COLUMN | Foreign influence

Columnist Andre Carrel talks about politics

COLUMN | Foreign influence

By Andre Carrel

My MLA is calling on the provincial government, in the words of his party’s press release, to “take action to ensure that our democratic institutions and values are respected.” How could anyone resist that call?

If the call were coffee shop chatter, I’d give it a high-five. However, when a call of this kind is made by a person or a group in authority, I mull over the idea’s underlying principles and its broader implications before passing judgment. My MLA’s call for action was prompted by the discovery that six Canadian groups actively opposing the government-approved energy projects have received over $4 million from American organizations. That is seen as a “coordinated assault on our economy funded primarily by foreign money which hijacks aboriginal issues and seeks to freeze B.C. out of the global energy market with no concern for the tension and adversity they create in First Nations communities.”

The dominant political ideology, not just in British Columbia, but in Canada and, with few exceptions, in the rest of the world is neoliberalism. This ideology’s principal attribute is a focus on the economy, with demands for structured free-market methods, few restrictions on business operations, the expansion of property rights, and the opening of national borders to welcome multinational corporations.

This translates into the current reality of foreign investment in the exploitation of resources buried in our province. The sale of our resources to foreign buyers, returning profits to foreign investors is hailed as a success so long as it “creates” a few jobs for local people. This is a simplified summary, but a 560-word column does not allow for much more.

It should not come as a surprise that projects of the size typical in the energy industry will divide communities, be they affected directly, indirectly, or not at all. People need not be affected, not even remotely, to take a position on any issue. Gay, mobility, and many other rights are of no concern to me personally. However, democracy gives me ‘the right to have rights’, to take a forceful position on any right, and to do so with financial support from wherever I can get it.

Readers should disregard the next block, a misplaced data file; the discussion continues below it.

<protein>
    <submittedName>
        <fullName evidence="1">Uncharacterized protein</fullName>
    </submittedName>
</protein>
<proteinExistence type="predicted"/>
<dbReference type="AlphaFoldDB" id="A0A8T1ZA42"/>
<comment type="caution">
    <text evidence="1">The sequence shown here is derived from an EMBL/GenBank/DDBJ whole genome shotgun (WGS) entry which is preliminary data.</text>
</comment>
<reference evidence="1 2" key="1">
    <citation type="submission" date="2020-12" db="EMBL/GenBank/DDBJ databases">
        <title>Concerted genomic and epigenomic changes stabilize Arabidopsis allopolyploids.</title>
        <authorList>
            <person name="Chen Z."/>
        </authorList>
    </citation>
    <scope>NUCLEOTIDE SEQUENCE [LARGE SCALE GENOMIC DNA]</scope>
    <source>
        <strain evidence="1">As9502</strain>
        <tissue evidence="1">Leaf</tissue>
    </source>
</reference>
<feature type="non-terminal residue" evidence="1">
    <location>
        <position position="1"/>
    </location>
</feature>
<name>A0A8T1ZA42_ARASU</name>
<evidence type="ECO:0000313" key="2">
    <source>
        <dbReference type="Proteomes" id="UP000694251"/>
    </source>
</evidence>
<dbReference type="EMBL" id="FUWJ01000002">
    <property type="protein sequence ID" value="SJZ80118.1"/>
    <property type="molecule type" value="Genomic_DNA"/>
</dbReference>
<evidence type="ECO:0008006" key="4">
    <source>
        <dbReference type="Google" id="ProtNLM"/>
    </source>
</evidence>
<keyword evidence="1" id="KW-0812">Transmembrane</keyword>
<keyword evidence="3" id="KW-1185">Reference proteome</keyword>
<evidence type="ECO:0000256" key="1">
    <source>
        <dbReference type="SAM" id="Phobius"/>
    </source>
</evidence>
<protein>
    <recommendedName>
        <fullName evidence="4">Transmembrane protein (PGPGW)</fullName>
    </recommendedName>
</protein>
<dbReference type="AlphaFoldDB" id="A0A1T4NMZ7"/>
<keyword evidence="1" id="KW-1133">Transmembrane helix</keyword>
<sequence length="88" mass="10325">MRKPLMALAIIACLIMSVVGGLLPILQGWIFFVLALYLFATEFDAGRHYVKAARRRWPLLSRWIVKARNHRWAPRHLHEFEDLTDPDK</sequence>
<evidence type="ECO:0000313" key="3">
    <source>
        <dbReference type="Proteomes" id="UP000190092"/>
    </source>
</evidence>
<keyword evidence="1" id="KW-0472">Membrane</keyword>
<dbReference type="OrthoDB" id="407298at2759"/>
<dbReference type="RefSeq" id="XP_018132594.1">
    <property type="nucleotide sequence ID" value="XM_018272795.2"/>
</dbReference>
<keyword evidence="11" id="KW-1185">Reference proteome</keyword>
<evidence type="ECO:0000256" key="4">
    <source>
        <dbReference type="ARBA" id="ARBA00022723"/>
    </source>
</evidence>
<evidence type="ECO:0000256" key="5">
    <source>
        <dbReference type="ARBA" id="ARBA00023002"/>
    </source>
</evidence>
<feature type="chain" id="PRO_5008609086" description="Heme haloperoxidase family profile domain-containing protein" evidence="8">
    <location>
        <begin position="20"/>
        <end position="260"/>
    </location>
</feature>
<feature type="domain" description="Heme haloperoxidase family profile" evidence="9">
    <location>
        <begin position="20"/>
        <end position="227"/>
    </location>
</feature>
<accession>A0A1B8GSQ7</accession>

What my MLA calls for shines a light on the conflict between neoliberal and democratic principles: whose rights are supreme, the citizen’s or the corporation’s? Would it upset my MLA if I were engaged in a campaign in support of the pipeline project, especially if he knew that my campaign relies on financial support from foreign sources? Would the government and the legislature, having approved the project, deem my campaign to be an example of “foreign-funded political interference”?

If “we” – human citizens as opposed to corporate citizens – allow our legislature to give our government the power to decide from whom “we” may receive financial support for a campaign opposed to government policy, “we” will have reduced our democracy to the status of a hood ornament.

Elections are important, but the relationship of elections to democracy is comparable to the relationship of grocery shopping to a healthy diet. It is a good start, but a healthy diet requires a lot more than a few carrots and some broccoli in a reusable shopping bag.

I have never met nor spoken to my MLA. Maybe someday we’ll have an opportunity to exchange a few ideas on what makes a healthy democracy.

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